The pain of a crashed hard drive, or How to install an SSD in your Apple original 2007 alu Intel iMac 24-inch EMC 2134

It has only happened to me once before. In 2005, the hard drive in my Apple Powerbook 12-inch crashed. I replaced it, but lost a few months of emails and photos. I had bought the Powerbook only two years earlier.

I bought my iMac 24-inch in 2007, and I’ve waited since then for the next crash. It came yesterday. “What took you so long”, I mumbled as I set to work.

This time I was more prepared; the last backup was taken by Time Machine just 10 minutes or so before the crash. The only things I lost were the folders I had excluded from backups. Like emails for example, the few that came to my non-web-based addresses. (I don’t like them lying around unencrypted on the Time Capsule.) And the huge Download folder, containing 1000s of items that was such a mess that I didn’t want to include it in the backup. Now that it’s gone it’s almost a feeling of relief, like having thrown out a drawer that was always full and that you never really looked in anyway.

I had wanted to install an SSD in my iMac for some time – rumors had it would be like a rebirth and the computer would become faster than ever. And the rumors turned out to be true. There were many SSDs on K&M Computer (where I usually buy my computer stuff), but only one model (!) that was 3,5 inch: OCZ Vertex 2 120GB, 3.5″, SATA II. And they only had one of them in all Berlin. So I went to Alexanderplatz to buy it as soon as the shop opened. The seller actually told me that most 2,5 inch models come with a 3,5 inch dock, but I figured the 3,5 incher was like made for my iMac so I went with my original choice:

Then I gathered some TORX screwdrivers from my neighbors and set to work, with the help of OctoMac’s guide:

OctoMac’s guide in my Samsung netbook.

Glass went off with simple suction cups. Piece of cake.

Screwing off the frame.

Maintaining screw hygiene.

Instead of unhooking the cable to the webcam, which is mounted in the frame, I just flipped the frame backwards like that.

Very dusty interior. There are tools for blowing away the dust. I used my mouth and that worked too.

Off with the LCD screen.

Screw hygiene 2.

Unscrewing the screen’s DVI connector.

Second cable to the screen must be unhooked too.

But the third screen cable – the one where the power comes – seemed hard to unhook, so instead I just flipped up the screen like this and leaned it against a little bookshelf.

The hard drive.

A temperature chip, apparently.

Unscrewing the hard drive from the rack.

On the other side, it just slips out.

Taking out the bad hard drive.

Many parts marked with Foxconn. Makes me feel bad, but what can you do.

New SSD next to old HD.

Unscrewing the nice little “gliding poles” from the old hard drive before mounting them on the SSD.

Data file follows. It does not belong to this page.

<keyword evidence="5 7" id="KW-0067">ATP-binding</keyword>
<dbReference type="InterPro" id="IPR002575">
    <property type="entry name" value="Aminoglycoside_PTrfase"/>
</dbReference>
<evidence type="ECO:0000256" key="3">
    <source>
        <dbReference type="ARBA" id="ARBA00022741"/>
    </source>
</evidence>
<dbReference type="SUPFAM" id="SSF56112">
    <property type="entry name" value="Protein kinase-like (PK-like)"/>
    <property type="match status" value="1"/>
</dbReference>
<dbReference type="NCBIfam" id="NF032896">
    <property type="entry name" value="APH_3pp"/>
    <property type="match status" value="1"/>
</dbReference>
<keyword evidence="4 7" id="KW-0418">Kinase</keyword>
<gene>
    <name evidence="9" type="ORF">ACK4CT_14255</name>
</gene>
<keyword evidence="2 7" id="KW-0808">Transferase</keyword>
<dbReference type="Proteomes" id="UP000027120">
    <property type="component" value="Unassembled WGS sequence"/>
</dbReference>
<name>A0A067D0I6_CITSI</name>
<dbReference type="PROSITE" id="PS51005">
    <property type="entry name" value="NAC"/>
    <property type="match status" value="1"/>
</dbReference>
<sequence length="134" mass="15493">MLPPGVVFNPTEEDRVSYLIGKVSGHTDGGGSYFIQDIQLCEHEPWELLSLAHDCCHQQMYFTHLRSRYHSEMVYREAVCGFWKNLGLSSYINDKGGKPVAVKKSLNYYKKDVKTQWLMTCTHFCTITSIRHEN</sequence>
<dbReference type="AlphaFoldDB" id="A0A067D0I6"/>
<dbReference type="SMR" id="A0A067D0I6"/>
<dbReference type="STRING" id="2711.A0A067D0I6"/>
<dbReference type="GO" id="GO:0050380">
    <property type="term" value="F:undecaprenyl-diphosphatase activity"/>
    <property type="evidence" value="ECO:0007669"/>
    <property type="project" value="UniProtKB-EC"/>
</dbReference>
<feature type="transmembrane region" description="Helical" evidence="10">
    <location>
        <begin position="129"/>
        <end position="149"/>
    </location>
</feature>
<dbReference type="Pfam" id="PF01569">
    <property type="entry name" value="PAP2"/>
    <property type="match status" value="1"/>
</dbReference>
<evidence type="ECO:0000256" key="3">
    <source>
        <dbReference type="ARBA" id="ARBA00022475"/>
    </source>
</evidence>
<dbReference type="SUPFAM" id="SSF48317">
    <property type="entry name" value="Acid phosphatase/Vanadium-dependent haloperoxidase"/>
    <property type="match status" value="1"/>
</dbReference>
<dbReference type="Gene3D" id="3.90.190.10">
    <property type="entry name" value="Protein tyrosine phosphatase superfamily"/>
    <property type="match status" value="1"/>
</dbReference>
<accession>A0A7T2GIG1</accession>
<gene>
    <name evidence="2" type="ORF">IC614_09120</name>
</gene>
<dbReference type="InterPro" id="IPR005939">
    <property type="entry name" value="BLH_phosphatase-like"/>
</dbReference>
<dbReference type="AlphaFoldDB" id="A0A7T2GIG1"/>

Whoohooo, solid state of the art disk!

Slipping in the “gliding poles” in their holes.

Tightening the screws on the other side.

Mmmm. There’s much empty space underneath.

Attaching the temperature sensor again.

Silly me – when screwing the LCD in place again, I scratched the screen!!! Do you see it? I see it even as the computer is turned on. But I don’t mind. It doesn’t disturb since it’s in the menu bar. I’d rather think of it as a reminder of this little nice afternoon I spent dismounting my iMac.

Voilà! It worked.

And my computer is as fast as new. No, faster. The speed with which applications launch is most amazing. I recommend every Mac owner with an old and slow computer to replace the hard drive with a solid state drive. It truly gives new life to the computer. My only problem now is that spacewise I’ve downgraded from 320 to 120 GB.

5 thoughts on “The pain of a crashed hard drive, or How to install an SSD in your Apple original 2007 alu Intel iMac 24-inch EMC 2134

  1. Good job 🙂 And the space problem is easily fixed with an external HDD, hey? You should be able to get 2 TB for less than what you paid for the SSD.

  2. Exactly. In fact, I’m aiming more and more towards not really storing anything on my computer. It should be a “work station”, where things are copied when you’re working with them, but removed again once you’re finished. The things should be easy accessible and safely stored though. So instead of a regular external HDD, a raided NAS setup would probably be a good solution. And a cloud, though I’m yet to find a service that I can trust with my entartete stuff.

  3. Maybe SpiderOak would be something for you as a cloud storage service? In their FAQ they say: “SpiderOak never stores or knows a user’s password or the plaintext encryption keys which means not even SpiderOak employees can access the data”.

  4. Geee! Good work! It was very easy to put in an SSD in my old MacBook. But it also felt like buying a new computer. For 100 €, highly recommended. I think own-hosted cloud will be the thing. There are many open-source cloud softwares being developed.

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